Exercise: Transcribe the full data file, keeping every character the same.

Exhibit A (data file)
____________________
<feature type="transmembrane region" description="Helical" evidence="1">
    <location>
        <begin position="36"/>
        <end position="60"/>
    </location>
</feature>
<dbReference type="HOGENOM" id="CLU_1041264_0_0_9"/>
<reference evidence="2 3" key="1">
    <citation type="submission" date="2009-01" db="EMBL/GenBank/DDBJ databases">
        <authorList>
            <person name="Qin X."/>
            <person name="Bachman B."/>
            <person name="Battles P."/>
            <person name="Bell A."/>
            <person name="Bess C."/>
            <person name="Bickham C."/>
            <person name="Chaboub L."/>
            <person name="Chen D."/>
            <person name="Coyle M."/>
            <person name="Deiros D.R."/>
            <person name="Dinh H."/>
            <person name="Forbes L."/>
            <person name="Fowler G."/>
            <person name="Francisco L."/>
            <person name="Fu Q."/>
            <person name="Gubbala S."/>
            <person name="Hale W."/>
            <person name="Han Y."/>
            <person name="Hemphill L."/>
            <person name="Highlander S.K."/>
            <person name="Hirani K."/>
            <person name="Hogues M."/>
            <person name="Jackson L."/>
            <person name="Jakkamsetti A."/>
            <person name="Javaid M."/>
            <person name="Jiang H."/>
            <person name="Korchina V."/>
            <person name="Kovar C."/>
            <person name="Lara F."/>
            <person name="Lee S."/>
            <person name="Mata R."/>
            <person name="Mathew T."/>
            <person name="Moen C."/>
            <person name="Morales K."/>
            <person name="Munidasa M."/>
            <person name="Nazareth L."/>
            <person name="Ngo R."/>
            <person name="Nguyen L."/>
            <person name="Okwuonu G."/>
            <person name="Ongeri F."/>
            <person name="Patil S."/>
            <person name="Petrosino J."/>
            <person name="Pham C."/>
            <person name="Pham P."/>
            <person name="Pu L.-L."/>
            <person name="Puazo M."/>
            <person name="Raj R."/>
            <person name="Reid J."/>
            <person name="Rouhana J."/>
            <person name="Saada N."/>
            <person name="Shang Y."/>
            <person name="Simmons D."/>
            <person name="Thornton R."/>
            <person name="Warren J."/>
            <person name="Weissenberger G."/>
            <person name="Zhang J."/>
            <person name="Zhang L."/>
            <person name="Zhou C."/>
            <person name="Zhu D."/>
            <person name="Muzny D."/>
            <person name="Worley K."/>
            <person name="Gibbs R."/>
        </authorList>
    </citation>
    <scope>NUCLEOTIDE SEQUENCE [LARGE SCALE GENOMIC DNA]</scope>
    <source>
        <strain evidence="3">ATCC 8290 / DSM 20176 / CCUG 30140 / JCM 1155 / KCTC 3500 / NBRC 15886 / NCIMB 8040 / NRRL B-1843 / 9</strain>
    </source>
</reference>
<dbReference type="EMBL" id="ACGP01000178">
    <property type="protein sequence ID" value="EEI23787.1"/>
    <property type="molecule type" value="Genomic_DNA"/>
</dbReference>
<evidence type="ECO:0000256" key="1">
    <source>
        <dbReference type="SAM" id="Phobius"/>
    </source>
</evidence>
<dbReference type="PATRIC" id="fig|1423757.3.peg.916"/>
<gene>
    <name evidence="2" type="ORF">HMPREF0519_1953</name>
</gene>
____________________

<feature type="transmembrane region" description="Helical" evidence="1">
    <location>
        <begin position="36"/>
        <end position="60"/>
    </location>
</feature>
<dbReference type="HOGENOM" id="CLU_1041264_0_0_9"/>
<reference evidence="2 3" key="1">
    <citation type="submission" date="2009-01" db="EMBL/GenBank/DDBJ databases">
        <authorList>
            <person name="Qin X."/>
            <person name="Bachman B."/>
            <person name="Battles P."/>
            <person name="Bell A."/>
            <person name="Bess C."/>
            <person name="Bickham C."/>
            <person name="Chaboub L."/>
            <person name="Chen D."/>
            <person name="Coyle M."/>
            <person name="Deiros D.R."/>
            <person name="Dinh H."/>
            <person name="Forbes L."/>
            <person name="Fowler G."/>
            <person name="Francisco L."/>
            <person name="Fu Q."/>
            <person name="Gubbala S."/>
            <person name="Hale W."/>
            <person name="Han Y."/>
            <person name="Hemphill L."/>
            <person name="Highlander S.K."/>
            <person name="Hirani K."/>
            <person name="Hogues M."/>
            <person name="Jackson L."/>
            <person name="Jakkamsetti A."/>
            <person name="Javaid M."/>
            <person name="Jiang H."/>
            <person name="Korchina V."/>
            <person name="Kovar C."/>
            <person name="Lara F."/>
            <person name="Lee S."/>
            <person name="Mata R."/>
            <person name="Mathew T."/>
            <person name="Moen C."/>
            <person name="Morales K."/>
            <person name="Munidasa M."/>
            <person name="Nazareth L."/>
            <person name="Ngo R."/>
            <person name="Nguyen L."/>
            <person name="Okwuonu G."/>
            <person name="Ongeri F."/>
            <person name="Patil S."/>
            <person name="Petrosino J."/>
            <person name="Pham C."/>
            <person name="Pham P."/>
            <person name="Pu L.-L."/>
            <person name="Puazo M."/>
            <person name="Raj R."/>
            <person name="Reid J."/>
            <person name="Rouhana J."/>
            <person name="Saada N."/>
            <person name="Shang Y."/>
            <person name="Simmons D."/>
            <person name="Thornton R."/>
            <person name="Warren J."/>
            <person name="Weissenberger G."/>
            <person name="Zhang J."/>
            <person name="Zhang L."/>
            <person name="Zhou C."/>
            <person name="Zhu D."/>
            <person name="Muzny D."/>
            <person name="Worley K."/>
            <person name="Gibbs R."/>
        </authorList>
    </citation>
    <scope>NUCLEOTIDE SEQUENCE [LARGE SCALE GENOMIC DNA]</scope>
    <source>
        <strain evidence="3">ATCC 8290 / DSM 20176 / CCUG 30140 / JCM 1155 / KCTC 3500 / NBRC 15886 / NCIMB 8040 / NRRL B-1843 / 9</strain>
    </source>
</reference>
<dbReference type="EMBL" id="ACGP01000178">
    <property type="protein sequence ID" value="EEI23787.1"/>
    <property type="molecule type" value="Genomic_DNA"/>
</dbReference>
<evidence type="ECO:0000256" key="1">
    <source>
        <dbReference type="SAM" id="Phobius"/>
    </source>
</evidence>
<dbReference type="PATRIC" id="fig|1423757.3.peg.916"/>
<gene>
    <name evidence="2" type="ORF">HMPREF0519_1953</name>
</gene>